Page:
Behavioural science can be helpful for improving students’ performance and health, specially at this uncertain time where it is really needed. The practice of physical activity can be a way of improving our mental health, as it increases dopamine synthesis, which enhances concentration and pleasure, positive for academic performance and a better mental health. However, due to the present bias, people tend to value the present more than the future, which makes them avoid exercising. Behavioural science could help promoting more interesting ways of exercising. Applications of BS are expected to go beyond the temporary situation of the pandemic. Another way in which behavioural science can be useful to keep students motivated and keep engaged in online lectures is to encourage mixing asynchronous and synchronous activities, as the asynchronous activities, like readings and pre-recorded lectures, allow students to take their own time and then on the synchronous activities, students can work in groups and discuss what they have learnt by doing the other activities on their own. This method keeps students more persuaded to go to classes and to participate more which is likely to increase their performance and overall mental health.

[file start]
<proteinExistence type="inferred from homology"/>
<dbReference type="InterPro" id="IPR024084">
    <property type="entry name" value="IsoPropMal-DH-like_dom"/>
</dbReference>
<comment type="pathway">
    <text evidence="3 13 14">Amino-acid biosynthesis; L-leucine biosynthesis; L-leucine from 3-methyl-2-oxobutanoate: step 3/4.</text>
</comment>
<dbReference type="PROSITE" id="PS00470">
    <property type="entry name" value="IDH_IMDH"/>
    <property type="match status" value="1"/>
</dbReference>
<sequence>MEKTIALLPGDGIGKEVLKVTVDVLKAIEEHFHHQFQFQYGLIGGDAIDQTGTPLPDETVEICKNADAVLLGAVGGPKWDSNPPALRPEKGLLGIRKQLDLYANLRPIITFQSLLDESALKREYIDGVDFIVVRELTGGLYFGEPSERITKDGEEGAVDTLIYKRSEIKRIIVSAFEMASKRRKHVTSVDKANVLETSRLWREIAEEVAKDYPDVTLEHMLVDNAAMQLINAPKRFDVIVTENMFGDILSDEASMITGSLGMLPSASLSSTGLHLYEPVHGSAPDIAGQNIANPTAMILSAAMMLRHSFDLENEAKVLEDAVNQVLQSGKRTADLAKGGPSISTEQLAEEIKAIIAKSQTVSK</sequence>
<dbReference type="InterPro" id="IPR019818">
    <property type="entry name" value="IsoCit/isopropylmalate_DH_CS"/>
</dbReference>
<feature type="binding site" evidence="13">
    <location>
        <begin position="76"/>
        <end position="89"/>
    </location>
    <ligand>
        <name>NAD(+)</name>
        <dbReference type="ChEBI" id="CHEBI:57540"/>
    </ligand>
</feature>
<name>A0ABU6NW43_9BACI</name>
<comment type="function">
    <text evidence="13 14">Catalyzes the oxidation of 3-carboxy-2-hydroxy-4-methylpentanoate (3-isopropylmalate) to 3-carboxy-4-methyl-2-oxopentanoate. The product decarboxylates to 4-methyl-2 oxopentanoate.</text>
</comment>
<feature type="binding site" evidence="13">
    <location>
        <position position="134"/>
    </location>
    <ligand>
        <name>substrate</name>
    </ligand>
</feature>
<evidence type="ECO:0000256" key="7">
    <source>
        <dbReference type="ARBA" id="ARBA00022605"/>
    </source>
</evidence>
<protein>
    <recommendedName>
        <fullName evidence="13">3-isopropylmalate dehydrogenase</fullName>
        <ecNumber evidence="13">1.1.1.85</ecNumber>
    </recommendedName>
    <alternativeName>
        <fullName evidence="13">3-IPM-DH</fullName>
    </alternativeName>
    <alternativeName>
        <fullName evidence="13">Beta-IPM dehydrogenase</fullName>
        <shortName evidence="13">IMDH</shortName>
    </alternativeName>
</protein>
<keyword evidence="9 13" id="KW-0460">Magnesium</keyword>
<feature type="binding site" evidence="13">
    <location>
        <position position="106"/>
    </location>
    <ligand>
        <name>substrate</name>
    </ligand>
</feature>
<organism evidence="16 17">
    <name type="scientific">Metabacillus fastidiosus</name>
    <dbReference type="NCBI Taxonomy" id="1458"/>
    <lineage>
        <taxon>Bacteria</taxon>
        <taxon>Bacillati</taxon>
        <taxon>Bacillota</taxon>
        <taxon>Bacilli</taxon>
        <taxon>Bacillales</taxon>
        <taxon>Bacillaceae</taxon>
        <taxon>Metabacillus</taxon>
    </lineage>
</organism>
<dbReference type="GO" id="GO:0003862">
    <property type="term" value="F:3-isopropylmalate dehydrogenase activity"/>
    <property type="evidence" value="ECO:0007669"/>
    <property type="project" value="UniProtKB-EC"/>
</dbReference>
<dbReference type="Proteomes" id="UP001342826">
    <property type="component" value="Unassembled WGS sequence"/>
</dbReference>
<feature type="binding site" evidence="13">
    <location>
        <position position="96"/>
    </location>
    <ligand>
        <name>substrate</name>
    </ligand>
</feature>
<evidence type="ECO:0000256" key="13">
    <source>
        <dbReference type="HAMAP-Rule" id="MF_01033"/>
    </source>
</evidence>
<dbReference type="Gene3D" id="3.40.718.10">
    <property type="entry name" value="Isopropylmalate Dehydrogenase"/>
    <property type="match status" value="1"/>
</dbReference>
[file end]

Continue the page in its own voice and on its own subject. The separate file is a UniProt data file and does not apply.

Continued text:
Wrapping up

The pandemic has completely changed routines and activities, which has imposed many challenges on education. Students had to adapt to this new reality which can have influenced their performance as well as their health and behavioural science insights can be helpful to overcome these difficulties.


Catarina Chambino - Research Analyst


Chisadza, Carolyn, Matthew Clance, Thulani Mthembu, Nicky Nicholls, and Eleni Yitbarek. 2021. "Online And Face‐To‐Face Learning: Evidence From Students’ Performance During The Covid‐19 Pandemic".

Aristovnik, Aleksander, Damijana Keržiˇ, Dejan Ravšelj, Nina Tomaževiˇc, and Lan Umek. 2020. "Impacts Of The COVID-19 Pandemic On Life Of Higher Education Students: A Global Perspective."

Son, Changwon, Sudeep Hegde, Alec Smith, Xiaomei Wang, and Farzan Sasangohar. 2020. "Effects Of COVID-19 On College Students’ Mental Health In The United States: Interview Survey Study".

Lebbe, Gauthier. 2021. "Student Mental Health During COVID-19".

Miller, Lucy. 2021. "Lockdown Screen Time Having Negative Effect On Nation’S Eye Health".

Woodend, Ashleigh, Vera Schölmerich, and Semiha Denktas. 2015. "“Nudges” To Prevent Behavioral Risk Factors Associated With Major Depressive Disorder".